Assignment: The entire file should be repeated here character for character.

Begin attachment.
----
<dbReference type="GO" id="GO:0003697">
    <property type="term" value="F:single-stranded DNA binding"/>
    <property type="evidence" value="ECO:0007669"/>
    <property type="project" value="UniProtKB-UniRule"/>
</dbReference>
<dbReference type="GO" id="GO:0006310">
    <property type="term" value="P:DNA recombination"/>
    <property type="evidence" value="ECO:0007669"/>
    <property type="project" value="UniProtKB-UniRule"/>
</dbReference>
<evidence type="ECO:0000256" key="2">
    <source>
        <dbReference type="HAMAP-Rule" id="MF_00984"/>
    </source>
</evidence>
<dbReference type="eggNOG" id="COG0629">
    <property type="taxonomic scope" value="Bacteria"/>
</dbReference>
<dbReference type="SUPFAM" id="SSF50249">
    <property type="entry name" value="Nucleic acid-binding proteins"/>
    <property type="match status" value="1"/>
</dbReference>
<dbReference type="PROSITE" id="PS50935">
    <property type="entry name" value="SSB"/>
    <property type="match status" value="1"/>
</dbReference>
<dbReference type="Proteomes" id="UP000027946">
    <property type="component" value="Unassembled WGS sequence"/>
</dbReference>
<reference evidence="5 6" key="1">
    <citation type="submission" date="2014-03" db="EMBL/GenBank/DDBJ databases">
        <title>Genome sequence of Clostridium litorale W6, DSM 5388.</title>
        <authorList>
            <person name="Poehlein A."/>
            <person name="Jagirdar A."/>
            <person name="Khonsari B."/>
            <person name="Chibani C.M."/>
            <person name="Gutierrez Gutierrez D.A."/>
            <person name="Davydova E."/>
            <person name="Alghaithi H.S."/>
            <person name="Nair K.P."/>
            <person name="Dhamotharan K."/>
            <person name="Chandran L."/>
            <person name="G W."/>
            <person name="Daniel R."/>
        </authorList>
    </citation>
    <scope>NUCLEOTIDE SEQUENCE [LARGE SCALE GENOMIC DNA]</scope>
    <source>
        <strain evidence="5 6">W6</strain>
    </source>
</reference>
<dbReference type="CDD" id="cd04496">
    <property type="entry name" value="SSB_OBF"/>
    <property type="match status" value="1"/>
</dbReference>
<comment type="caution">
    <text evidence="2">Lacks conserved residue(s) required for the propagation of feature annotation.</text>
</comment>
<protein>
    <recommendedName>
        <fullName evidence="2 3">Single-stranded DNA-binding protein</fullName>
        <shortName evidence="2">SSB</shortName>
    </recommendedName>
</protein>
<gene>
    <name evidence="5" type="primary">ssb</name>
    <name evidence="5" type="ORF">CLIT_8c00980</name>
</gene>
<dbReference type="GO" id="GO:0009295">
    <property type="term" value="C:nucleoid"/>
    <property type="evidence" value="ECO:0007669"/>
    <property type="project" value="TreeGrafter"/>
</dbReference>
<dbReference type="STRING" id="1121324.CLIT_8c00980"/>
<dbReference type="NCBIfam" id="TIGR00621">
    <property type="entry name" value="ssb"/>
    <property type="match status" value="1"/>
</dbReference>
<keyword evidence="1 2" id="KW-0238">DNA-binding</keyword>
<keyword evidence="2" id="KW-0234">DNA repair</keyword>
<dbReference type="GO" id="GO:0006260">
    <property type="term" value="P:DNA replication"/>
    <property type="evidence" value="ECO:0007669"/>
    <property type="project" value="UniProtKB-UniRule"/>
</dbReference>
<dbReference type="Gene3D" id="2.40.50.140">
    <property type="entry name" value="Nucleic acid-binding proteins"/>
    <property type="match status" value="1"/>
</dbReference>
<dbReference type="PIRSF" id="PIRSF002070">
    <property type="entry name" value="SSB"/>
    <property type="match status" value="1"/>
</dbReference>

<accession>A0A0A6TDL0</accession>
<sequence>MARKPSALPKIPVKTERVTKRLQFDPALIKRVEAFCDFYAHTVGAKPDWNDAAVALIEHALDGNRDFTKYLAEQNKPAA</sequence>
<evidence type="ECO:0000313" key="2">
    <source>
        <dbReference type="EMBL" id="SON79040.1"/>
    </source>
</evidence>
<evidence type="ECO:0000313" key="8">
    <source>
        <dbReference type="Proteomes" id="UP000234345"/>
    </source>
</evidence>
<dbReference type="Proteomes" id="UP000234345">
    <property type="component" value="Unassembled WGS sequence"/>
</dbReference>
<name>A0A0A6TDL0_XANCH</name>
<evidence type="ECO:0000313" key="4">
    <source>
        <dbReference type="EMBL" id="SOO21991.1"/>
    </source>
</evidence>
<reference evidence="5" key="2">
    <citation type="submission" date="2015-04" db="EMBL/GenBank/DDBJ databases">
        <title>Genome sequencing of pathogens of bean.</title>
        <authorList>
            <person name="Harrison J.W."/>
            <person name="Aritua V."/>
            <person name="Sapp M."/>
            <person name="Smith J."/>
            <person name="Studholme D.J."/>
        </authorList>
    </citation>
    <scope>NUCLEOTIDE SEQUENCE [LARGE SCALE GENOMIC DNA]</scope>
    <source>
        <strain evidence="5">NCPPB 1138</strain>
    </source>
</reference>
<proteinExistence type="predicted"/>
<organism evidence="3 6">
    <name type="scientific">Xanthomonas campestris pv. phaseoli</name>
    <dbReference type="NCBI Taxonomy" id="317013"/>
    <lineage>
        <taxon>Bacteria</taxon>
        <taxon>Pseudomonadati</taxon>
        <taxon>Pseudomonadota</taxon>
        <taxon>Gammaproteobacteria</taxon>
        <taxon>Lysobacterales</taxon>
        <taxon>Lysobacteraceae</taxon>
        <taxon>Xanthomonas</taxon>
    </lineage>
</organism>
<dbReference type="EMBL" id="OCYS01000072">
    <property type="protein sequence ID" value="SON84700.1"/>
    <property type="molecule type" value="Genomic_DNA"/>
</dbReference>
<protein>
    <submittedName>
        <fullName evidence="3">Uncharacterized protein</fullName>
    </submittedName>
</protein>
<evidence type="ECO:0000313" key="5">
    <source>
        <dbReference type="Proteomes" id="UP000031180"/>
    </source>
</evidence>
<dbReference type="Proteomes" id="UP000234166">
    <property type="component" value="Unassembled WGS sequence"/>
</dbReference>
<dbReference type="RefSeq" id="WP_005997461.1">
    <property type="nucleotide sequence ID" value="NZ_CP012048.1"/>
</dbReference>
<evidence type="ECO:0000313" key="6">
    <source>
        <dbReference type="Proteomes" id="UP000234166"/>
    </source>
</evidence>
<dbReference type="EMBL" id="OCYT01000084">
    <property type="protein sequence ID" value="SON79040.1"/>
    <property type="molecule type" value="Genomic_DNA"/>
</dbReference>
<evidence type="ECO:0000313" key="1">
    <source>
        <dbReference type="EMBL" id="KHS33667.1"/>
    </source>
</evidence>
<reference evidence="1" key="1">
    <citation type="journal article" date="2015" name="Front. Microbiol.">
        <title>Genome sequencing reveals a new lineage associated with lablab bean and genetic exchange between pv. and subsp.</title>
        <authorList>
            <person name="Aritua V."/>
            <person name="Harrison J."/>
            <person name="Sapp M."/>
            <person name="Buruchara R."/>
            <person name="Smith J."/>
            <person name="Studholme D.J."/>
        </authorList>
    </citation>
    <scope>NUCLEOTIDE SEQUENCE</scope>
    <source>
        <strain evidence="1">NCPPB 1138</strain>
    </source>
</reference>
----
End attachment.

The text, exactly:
<dbReference type="GO" id="GO:0003697">
    <property type="term" value="F:single-stranded DNA binding"/>
    <property type="evidence" value="ECO:0007669"/>
    <property type="project" value="UniProtKB-UniRule"/>
</dbReference>
<dbReference type="GO" id="GO:0006310">
    <property type="term" value="P:DNA recombination"/>
    <property type="evidence" value="ECO:0007669"/>
    <property type="project" value="UniProtKB-UniRule"/>
</dbReference>
<evidence type="ECO:0000256" key="2">
    <source>
        <dbReference type="HAMAP-Rule" id="MF_00984"/>
    </source>
</evidence>
<dbReference type="eggNOG" id="COG0629">
    <property type="taxonomic scope" value="Bacteria"/>
</dbReference>
<dbReference type="SUPFAM" id="SSF50249">
    <property type="entry name" value="Nucleic acid-binding proteins"/>
    <property type="match status" value="1"/>
</dbReference>
<dbReference type="PROSITE" id="PS50935">
    <property type="entry name" value="SSB"/>
    <property type="match status" value="1"/>
</dbReference>
<dbReference type="Proteomes" id="UP000027946">
    <property type="component" value="Unassembled WGS sequence"/>
</dbReference>
<reference evidence="5 6" key="1">
    <citation type="submission" date="2014-03" db="EMBL/GenBank/DDBJ databases">
        <title>Genome sequence of Clostridium litorale W6, DSM 5388.</title>
        <authorList>
            <person name="Poehlein A."/>
            <person name="Jagirdar A."/>
            <person name="Khonsari B."/>
            <person name="Chibani C.M."/>
            <person name="Gutierrez Gutierrez D.A."/>
            <person name="Davydova E."/>
            <person name="Alghaithi H.S."/>
            <person name="Nair K.P."/>
            <person name="Dhamotharan K."/>
            <person name="Chandran L."/>
            <person name="G W."/>
            <person name="Daniel R."/>
        </authorList>
    </citation>
    <scope>NUCLEOTIDE SEQUENCE [LARGE SCALE GENOMIC DNA]</scope>
    <source>
        <strain evidence="5 6">W6</strain>
    </source>
</reference>
<dbReference type="CDD" id="cd04496">
    <property type="entry name" value="SSB_OBF"/>
    <property type="match status" value="1"/>
</dbReference>
<comment type="caution">
    <text evidence="2">Lacks conserved residue(s) required for the propagation of feature annotation.</text>
</comment>
<protein>
    <recommendedName>
        <fullName evidence="2 3">Single-stranded DNA-binding protein</fullName>
        <shortName evidence="2">SSB</shortName>
    </recommendedName>
</protein>
<gene>
    <name evidence="5" type="primary">ssb</name>
    <name evidence="5" type="ORF">CLIT_8c00980</name>
</gene>
<dbReference type="GO" id="GO:0009295">
    <property type="term" value="C:nucleoid"/>
    <property type="evidence" value="ECO:0007669"/>
    <property type="project" value="TreeGrafter"/>
</dbReference>
<dbReference type="STRING" id="1121324.CLIT_8c00980"/>
<dbReference type="NCBIfam" id="TIGR00621">
    <property type="entry name" value="ssb"/>
    <property type="match status" value="1"/>
</dbReference>
<keyword evidence="1 2" id="KW-0238">DNA-binding</keyword>
<keyword evidence="2" id="KW-0234">DNA repair</keyword>
<dbReference type="GO" id="GO:0006260">
    <property type="term" value="P:DNA replication"/>
    <property type="evidence" value="ECO:0007669"/>
    <property type="project" value="UniProtKB-UniRule"/>
</dbReference>
<dbReference type="Gene3D" id="2.40.50.140">
    <property type="entry name" value="Nucleic acid-binding proteins"/>
    <property type="match status" value="1"/>
</dbReference>
<dbReference type="PIRSF" id="PIRSF002070">
    <property type="entry name" value="SSB"/>
    <property type="match status" value="1"/>
</dbReference>

<accession>A0A0A6TDL0</accession>
<sequence>MARKPSALPKIPVKTERVTKRLQFDPALIKRVEAFCDFYAHTVGAKPDWNDAAVALIEHALDGNRDFTKYLAEQNKPAA</sequence>
<evidence type="ECO:0000313" key="2">
    <source>
        <dbReference type="EMBL" id="SON79040.1"/>
    </source>
</evidence>
<evidence type="ECO:0000313" key="8">
    <source>
        <dbReference type="Proteomes" id="UP000234345"/>
    </source>
</evidence>
<dbReference type="Proteomes" id="UP000234345">
    <property type="component" value="Unassembled WGS sequence"/>
</dbReference>
<name>A0A0A6TDL0_XANCH</name>
<evidence type="ECO:0000313" key="4">
    <source>
        <dbReference type="EMBL" id="SOO21991.1"/>
    </source>
</evidence>
<reference evidence="5" key="2">
    <citation type="submission" date="2015-04" db="EMBL/GenBank/DDBJ databases">
        <title>Genome sequencing of pathogens of bean.</title>
        <authorList>
            <person name="Harrison J.W."/>
            <person name="Aritua V."/>
            <person name="Sapp M."/>
            <person name="Smith J."/>
            <person name="Studholme D.J."/>
        </authorList>
    </citation>
    <scope>NUCLEOTIDE SEQUENCE [LARGE SCALE GENOMIC DNA]</scope>
    <source>
        <strain evidence="5">NCPPB 1138</strain>
    </source>
</reference>
<proteinExistence type="predicted"/>
<organism evidence="3 6">
    <name type="scientific">Xanthomonas campestris pv. phaseoli</name>
    <dbReference type="NCBI Taxonomy" id="317013"/>
    <lineage>
        <taxon>Bacteria</taxon>
        <taxon>Pseudomonadati</taxon>
        <taxon>Pseudomonadota</taxon>
        <taxon>Gammaproteobacteria</taxon>
        <taxon>Lysobacterales</taxon>
        <taxon>Lysobacteraceae</taxon>
        <taxon>Xanthomonas</taxon>
    </lineage>
</organism>
<dbReference type="EMBL" id="OCYS01000072">
    <property type="protein sequence ID" value="SON84700.1"/>
    <property type="molecule type" value="Genomic_DNA"/>
</dbReference>
<protein>
    <submittedName>
        <fullName evidence="3">Uncharacterized protein</fullName>
    </submittedName>
</protein>
<evidence type="ECO:0000313" key="5">
    <source>
        <dbReference type="Proteomes" id="UP000031180"/>
    </source>
</evidence>
<dbReference type="Proteomes" id="UP000234166">
    <property type="component" value="Unassembled WGS sequence"/>
</dbReference>
<dbReference type="RefSeq" id="WP_005997461.1">
    <property type="nucleotide sequence ID" value="NZ_CP012048.1"/>
</dbReference>
<evidence type="ECO:0000313" key="6">
    <source>
        <dbReference type="Proteomes" id="UP000234166"/>
    </source>
</evidence>
<dbReference type="EMBL" id="OCYT01000084">
    <property type="protein sequence ID" value="SON79040.1"/>
    <property type="molecule type" value="Genomic_DNA"/>
</dbReference>
<evidence type="ECO:0000313" key="1">
    <source>
        <dbReference type="EMBL" id="KHS33667.1"/>
    </source>
</evidence>
<reference evidence="1" key="1">
    <citation type="journal article" date="2015" name="Front. Microbiol.">
        <title>Genome sequencing reveals a new lineage associated with lablab bean and genetic exchange between pv. and subsp.</title>
        <authorList>
            <person name="Aritua V."/>
            <person name="Harrison J."/>
            <person name="Sapp M."/>
            <person name="Buruchara R."/>
            <person name="Smith J."/>
            <person name="Studholme D.J."/>
        </authorList>
    </citation>
    <scope>NUCLEOTIDE SEQUENCE</scope>
    <source>
        <strain evidence="1">NCPPB 1138</strain>
    </source>
</reference>